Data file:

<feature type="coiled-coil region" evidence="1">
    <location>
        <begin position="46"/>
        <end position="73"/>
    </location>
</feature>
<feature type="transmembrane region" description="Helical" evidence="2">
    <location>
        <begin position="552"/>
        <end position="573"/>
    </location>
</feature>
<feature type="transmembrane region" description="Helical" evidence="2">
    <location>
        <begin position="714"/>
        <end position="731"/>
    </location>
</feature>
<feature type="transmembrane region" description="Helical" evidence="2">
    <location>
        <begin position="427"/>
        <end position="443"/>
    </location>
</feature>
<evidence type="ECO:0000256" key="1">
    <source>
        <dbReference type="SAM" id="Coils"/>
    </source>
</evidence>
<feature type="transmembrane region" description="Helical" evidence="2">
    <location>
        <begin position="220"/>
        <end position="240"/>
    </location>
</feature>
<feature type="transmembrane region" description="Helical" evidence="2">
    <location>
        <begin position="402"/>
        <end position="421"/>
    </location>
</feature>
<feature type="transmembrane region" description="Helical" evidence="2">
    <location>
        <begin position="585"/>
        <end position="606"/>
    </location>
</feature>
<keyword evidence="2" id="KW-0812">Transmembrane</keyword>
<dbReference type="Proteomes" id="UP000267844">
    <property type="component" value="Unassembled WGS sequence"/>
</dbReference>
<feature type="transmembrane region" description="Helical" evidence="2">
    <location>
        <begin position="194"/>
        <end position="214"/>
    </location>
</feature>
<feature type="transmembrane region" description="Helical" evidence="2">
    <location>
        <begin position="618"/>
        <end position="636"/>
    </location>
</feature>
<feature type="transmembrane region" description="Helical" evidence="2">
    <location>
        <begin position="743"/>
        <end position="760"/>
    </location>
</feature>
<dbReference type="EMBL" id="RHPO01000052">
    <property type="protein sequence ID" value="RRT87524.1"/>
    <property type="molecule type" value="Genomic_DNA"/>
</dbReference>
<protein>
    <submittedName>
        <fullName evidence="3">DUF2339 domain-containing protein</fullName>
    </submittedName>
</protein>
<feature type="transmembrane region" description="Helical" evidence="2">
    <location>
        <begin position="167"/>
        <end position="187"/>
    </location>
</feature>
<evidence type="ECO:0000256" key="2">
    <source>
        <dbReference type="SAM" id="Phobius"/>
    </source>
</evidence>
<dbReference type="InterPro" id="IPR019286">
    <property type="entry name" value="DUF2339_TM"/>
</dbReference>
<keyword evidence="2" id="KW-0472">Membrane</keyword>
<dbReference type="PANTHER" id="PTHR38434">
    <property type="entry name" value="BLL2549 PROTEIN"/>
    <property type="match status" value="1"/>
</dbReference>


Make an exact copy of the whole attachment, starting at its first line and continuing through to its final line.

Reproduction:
<feature type="coiled-coil region" evidence="1">
    <location>
        <begin position="46"/>
        <end position="73"/>
    </location>
</feature>
<feature type="transmembrane region" description="Helical" evidence="2">
    <location>
        <begin position="552"/>
        <end position="573"/>
    </location>
</feature>
<feature type="transmembrane region" description="Helical" evidence="2">
    <location>
        <begin position="714"/>
        <end position="731"/>
    </location>
</feature>
<feature type="transmembrane region" description="Helical" evidence="2">
    <location>
        <begin position="427"/>
        <end position="443"/>
    </location>
</feature>
<evidence type="ECO:0000256" key="1">
    <source>
        <dbReference type="SAM" id="Coils"/>
    </source>
</evidence>
<feature type="transmembrane region" description="Helical" evidence="2">
    <location>
        <begin position="220"/>
        <end position="240"/>
    </location>
</feature>
<feature type="transmembrane region" description="Helical" evidence="2">
    <location>
        <begin position="402"/>
        <end position="421"/>
    </location>
</feature>
<feature type="transmembrane region" description="Helical" evidence="2">
    <location>
        <begin position="585"/>
        <end position="606"/>
    </location>
</feature>
<keyword evidence="2" id="KW-0812">Transmembrane</keyword>
<dbReference type="Proteomes" id="UP000267844">
    <property type="component" value="Unassembled WGS sequence"/>
</dbReference>
<feature type="transmembrane region" description="Helical" evidence="2">
    <location>
        <begin position="194"/>
        <end position="214"/>
    </location>
</feature>
<feature type="transmembrane region" description="Helical" evidence="2">
    <location>
        <begin position="618"/>
        <end position="636"/>
    </location>
</feature>
<feature type="transmembrane region" description="Helical" evidence="2">
    <location>
        <begin position="743"/>
        <end position="760"/>
    </location>
</feature>
<dbReference type="EMBL" id="RHPO01000052">
    <property type="protein sequence ID" value="RRT87524.1"/>
    <property type="molecule type" value="Genomic_DNA"/>
</dbReference>
<protein>
    <submittedName>
        <fullName evidence="3">DUF2339 domain-containing protein</fullName>
    </submittedName>
</protein>
<feature type="transmembrane region" description="Helical" evidence="2">
    <location>
        <begin position="167"/>
        <end position="187"/>
    </location>
</feature>
<evidence type="ECO:0000256" key="2">
    <source>
        <dbReference type="SAM" id="Phobius"/>
    </source>
</evidence>
<dbReference type="InterPro" id="IPR019286">
    <property type="entry name" value="DUF2339_TM"/>
</dbReference>
<keyword evidence="2" id="KW-0472">Membrane</keyword>
<dbReference type="PANTHER" id="PTHR38434">
    <property type="entry name" value="BLL2549 PROTEIN"/>
    <property type="match status" value="1"/>
</dbReference>